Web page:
The end of civilisation as we know it might be a scary prospect, but in Far Cry: New Dawn it sure is pretty. Pink and purple flowers bloom in the ruins of a liquor store. Dense vegetation covers a collapsed farmhouse. And the faded white timbers of a derelict chapel poke out from a carpet of lush greenery.
But the world of Far Cry: New Dawn is no leafy paradise. Set 17 years after a nuclear apocalypse, Ubisoft’s latest open-world adventure takes place in the same slice of Montana that we explored in Far Cry 5 earlier this year. As such, the gameworld you’ll explore in New Dawn is familiar but transformed. And while most post-nuclear landscapes are a sea of browns and greys, Ubisoft’s artists and developers instead envision a world in which nuclear winter has given way to an age of ‘super-bloom’.
And while the apocalypse has changed the world, it hasn’t stamped out humanity entirely. Survivors eke out a living in makeshift townships, farming the fertile land for supplies and sustenance. But danger lurks on the horizon in the form of The Highwaymen, a brutal band of scavengers determined to claim every remaining resource for themselves. They prey upon the weak and the defenceless, taking what they want and leaving nothing but bodies in their wake.
It’s on this lawless frontier that you start New Dawn, playing as a new character who’s attempting, in their own small way, to rebuild the America they once knew.
Everything old is new again
If the environments of Ubisoft’s latest are a mix of the familiar and the transformed, then the same can be said of New Dawn’s gameplay. After all, the latest entry in the Far Cry series features exactly the same sort of emergent shooting as the previous entry, but there are spicy little differences everywhere you look.
Most obviously, there’s the weapons themselves. Given that you no longer live in an industrialised world, mass-produced weapons are hard to come by. Instead, you’ll have to rely on strange ramshackle weaponry, taking aim at enemies through jury-rigged launchers that fire bouncing buzzsaw blades and crude explosives. This is a world in which everything – whether it be housing, armour, or weapons of war – is improvised from scavenged parts.
Another noticeable tweak to the Far Cry formula are the little numbers that appear over enemies when you open fire at them. Role-playing game veterans will immediately recognise these damage indicators, but when we spoke to New Dawn’s creative director Jean-Sebastien Decant, he explains that they’re not indicative of a major shift towards role-playing systems. Instead, they signify the simple fact that New Dawn hosts some tougher foes with hefty health bars. In part, this is down to the fact that Highwaymen are often equipped with hefty armour, but Decant confides that it’s also an excuse to let Far Cry’s advanced artificial intelligence express itself for more than a few seconds before the player guns them down.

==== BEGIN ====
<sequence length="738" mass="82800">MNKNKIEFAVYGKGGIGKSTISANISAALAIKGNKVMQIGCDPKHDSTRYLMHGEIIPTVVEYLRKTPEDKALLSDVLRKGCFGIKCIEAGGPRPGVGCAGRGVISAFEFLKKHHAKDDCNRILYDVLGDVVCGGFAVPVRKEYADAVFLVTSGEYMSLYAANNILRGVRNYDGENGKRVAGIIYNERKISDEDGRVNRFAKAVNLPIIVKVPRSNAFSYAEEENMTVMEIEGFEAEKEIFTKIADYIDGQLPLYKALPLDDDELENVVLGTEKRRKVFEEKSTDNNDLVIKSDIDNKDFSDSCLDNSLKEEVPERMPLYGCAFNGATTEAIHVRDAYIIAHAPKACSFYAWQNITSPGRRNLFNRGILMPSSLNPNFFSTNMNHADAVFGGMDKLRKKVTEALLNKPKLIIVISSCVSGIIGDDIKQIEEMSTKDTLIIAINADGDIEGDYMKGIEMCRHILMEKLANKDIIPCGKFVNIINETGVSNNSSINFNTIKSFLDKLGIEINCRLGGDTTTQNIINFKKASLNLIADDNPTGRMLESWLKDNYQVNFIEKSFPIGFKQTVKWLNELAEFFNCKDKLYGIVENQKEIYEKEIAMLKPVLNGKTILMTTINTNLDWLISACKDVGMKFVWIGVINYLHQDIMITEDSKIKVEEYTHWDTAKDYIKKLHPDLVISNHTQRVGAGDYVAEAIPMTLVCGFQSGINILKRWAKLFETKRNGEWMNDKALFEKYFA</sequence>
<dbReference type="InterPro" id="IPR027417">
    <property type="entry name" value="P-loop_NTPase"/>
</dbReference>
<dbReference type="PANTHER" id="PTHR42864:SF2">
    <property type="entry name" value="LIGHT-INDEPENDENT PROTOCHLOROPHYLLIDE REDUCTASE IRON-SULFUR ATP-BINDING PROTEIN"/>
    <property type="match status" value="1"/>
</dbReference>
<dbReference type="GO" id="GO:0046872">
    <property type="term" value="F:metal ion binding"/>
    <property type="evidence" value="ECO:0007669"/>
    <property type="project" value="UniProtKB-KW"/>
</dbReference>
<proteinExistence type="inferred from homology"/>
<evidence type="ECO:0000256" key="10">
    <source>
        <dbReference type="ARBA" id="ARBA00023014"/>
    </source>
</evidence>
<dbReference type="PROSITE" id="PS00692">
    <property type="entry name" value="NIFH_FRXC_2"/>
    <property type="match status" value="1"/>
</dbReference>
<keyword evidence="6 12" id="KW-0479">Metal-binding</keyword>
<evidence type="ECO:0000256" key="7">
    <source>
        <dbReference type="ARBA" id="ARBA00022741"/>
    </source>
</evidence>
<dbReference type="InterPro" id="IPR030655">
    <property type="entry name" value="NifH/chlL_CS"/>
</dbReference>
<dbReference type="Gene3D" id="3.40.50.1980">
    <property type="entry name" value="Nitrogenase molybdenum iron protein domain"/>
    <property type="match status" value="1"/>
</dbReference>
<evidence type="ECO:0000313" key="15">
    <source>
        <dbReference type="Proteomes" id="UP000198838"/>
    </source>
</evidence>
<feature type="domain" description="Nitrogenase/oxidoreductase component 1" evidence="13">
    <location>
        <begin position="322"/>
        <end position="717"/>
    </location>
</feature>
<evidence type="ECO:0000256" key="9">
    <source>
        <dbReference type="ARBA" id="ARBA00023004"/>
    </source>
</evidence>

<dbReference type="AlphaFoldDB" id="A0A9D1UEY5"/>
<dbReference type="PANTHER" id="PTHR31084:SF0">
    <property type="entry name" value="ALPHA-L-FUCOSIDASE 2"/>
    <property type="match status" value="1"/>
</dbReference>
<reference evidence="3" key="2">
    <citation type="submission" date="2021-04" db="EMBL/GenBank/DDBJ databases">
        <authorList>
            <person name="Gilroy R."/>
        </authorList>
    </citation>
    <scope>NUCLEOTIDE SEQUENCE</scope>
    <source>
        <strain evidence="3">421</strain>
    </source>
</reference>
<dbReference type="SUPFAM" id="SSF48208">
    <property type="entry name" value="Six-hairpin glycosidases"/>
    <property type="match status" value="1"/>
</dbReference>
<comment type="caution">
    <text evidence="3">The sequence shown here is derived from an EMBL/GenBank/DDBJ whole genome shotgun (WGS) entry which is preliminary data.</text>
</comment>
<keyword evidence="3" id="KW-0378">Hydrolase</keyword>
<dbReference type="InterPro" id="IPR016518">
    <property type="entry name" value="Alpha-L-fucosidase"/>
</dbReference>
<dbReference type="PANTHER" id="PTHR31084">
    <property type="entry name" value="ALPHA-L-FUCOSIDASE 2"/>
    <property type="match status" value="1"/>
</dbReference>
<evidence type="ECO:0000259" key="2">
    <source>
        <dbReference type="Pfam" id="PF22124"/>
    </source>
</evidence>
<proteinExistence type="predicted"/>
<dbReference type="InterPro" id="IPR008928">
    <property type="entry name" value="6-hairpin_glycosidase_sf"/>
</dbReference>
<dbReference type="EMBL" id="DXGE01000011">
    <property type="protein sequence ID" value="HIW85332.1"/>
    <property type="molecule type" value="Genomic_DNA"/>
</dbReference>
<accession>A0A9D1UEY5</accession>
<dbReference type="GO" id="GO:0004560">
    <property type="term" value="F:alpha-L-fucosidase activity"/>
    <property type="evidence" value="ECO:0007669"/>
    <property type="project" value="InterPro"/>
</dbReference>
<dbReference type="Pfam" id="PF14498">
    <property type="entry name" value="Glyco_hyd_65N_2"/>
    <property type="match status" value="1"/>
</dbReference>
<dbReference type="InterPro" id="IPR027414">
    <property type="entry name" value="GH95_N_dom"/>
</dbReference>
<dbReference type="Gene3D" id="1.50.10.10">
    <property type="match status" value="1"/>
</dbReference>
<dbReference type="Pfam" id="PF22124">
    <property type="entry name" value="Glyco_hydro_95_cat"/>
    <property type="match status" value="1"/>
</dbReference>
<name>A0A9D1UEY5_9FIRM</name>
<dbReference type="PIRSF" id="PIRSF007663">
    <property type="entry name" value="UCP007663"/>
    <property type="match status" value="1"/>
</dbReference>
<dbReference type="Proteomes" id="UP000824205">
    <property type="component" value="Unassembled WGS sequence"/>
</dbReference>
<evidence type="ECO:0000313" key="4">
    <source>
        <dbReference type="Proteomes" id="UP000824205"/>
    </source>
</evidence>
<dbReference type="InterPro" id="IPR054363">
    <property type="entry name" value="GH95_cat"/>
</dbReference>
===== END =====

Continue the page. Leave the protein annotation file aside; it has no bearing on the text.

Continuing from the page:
Tick tick boom
If all that sounds like a radical departure from Far Cry 5, it’s worth noting that some familiar features make a welcome return. The Guns For Hire system is back, offering a variety of non-player characters that you can recruit to fight alongside you. During our time with the game we watch an Ubisoft staffer tackle an especially well-defended Highwaymen outpost accompanied by a sharp-tongued octogenarian known only as Nana. She may be ancient, but Nana’s a dab hand with a sniper rifle.
Far Cry 5’s Fangs For Hire system was even more memorable, letting you stride into battle accompanied by a fearsome grizzly bear or an adorable pup. And while Boomer almost certainly hasn’t survived the 17 long years since Far Cry 5, canine enthusiasts will be delighted to learn that New Dawn offers its own poochy pal in the form of Timber the akita. He’s handy in a fight, he’ll ride alongside you in a motorbike sidecar, and we love him very much.
The wealth of AI companions in New Dawn is welcome, since the game offers a range of stern challenges for veteran players looking to test their skills. One example is the new approach to outposts, which have long been a staple of the Far Cry series, but are now replayable for the first time in the series’ history, offering tougher challenges and greater rewards for players that want to test themselves against the Highwaymen’s elite soldiers.
The new Expedition missions are another example, offering players a chance to travel beyond Montana and perform snatch-and-grab missions in other key US settings. These intense excursions are especially well-suited for co-op play, as you and a buddy hunt down valuable resources in the Louisiana Bayou or gun down enemies on the wartorn West Coast. For the first time in a Far Cry game, the in-game fantasy is global, rather than local, and it’s exhilarating to step outside of a single open world to explore the wider world.
While New Dawn clearly builds on the successes of Far Cry 5, then, it’s clear that Ubisoft is looking to shake up the series like never before with this expansive new entry. The 15th of February 2019 may signal the end of the world as we know it, but it still can’t come soon enough for us.